The House of Representatives Standing Committee on Tax and Revenue has commenced an inquiry into housing affordability and supply in Australia.

The committee will inquire into and report on the contribution of tax and regulation on housing affordability and supply, that is:

  • Examine the impact of current taxes, charges and regulatory settings at a Federal, State and Local Government level on housing supply;
  • Identify and assess the factors that promote or impede responsive housing supply at the Federal, State and Local Government level; and
  • Examine the effectiveness of initiatives to improve housing supply in other jurisdictions and their appropriateness in an Australian context.

The chair of the committee, Mr Jason Falinski MP, stated that:

As data provided by the Reserve Bank of Australia (RBA), the Treasury and the Australian Bureau of Statistics (ABS) shows, home ownership, one of the building blocks of Australian society, has been falling for the last 30 years. In my view, this represents an urgent moral call for action by governments of all levels to restore the Australian dream for this generation and the ones that follow.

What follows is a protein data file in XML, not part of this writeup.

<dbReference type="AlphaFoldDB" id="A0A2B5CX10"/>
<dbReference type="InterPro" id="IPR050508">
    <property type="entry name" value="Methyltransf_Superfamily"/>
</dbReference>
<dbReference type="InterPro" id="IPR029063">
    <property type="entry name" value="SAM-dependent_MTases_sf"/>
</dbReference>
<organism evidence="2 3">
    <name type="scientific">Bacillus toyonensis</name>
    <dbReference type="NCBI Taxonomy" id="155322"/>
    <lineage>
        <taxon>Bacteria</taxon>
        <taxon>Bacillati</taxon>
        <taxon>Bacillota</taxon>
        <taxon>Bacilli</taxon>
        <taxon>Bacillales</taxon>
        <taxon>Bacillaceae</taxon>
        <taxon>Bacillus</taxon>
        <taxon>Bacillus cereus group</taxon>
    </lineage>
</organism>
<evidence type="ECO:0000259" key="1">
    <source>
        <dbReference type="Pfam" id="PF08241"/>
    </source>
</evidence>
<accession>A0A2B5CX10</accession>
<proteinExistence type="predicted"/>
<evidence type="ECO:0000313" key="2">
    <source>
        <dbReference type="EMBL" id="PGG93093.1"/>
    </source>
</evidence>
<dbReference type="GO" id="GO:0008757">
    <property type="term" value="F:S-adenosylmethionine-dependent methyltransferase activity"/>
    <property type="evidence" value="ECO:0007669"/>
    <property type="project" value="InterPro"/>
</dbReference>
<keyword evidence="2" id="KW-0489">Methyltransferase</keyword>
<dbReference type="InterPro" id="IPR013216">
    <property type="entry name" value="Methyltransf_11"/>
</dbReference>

Arguments about the impact of increased subsidies and tax concessions on housing have continued for some time. There is ample evidence that points to the small effect such measures have on supply, indeed the research points to limitations on land and restrictive planning laws as the major causes of shortages in supply. As consistently noted by the RBA and others, regulatory settings are directly responsible for the unresponsive nature of housing supply in Australia.

The Organisation for Economic Co-operation and Development (OECD) conducted an analysis of Australia’s housing market, particular its very high ratio of housing prices to household incomes. The OECD concluded that Australia’s unusually high level of inelasticity in housing is the major driver of this ratio. This has resulted in our country having the fourth-fastest house price growth out of the world’s advanced economies over the past 20 years.

This is best demonstrated by the following fact: total residential private building approvals decreasing 44% across the nation from 2016 – 2020 compared to the previous five-year period according to the ABS. While market supply has collapsed with new home listings down to record lows according to Core Logic using the most recent five-year average.

It is with this context that the House of Representatives Standing Committee on Tax and Revenue will investigate the impact of tax and regulatory regimes on price, affordability, and supply of housing in Australia today as well as into the future.

Submissions from interested individuals and organisations are invited by Monday 13 September 2021.

Further information available here.


Comments are closed.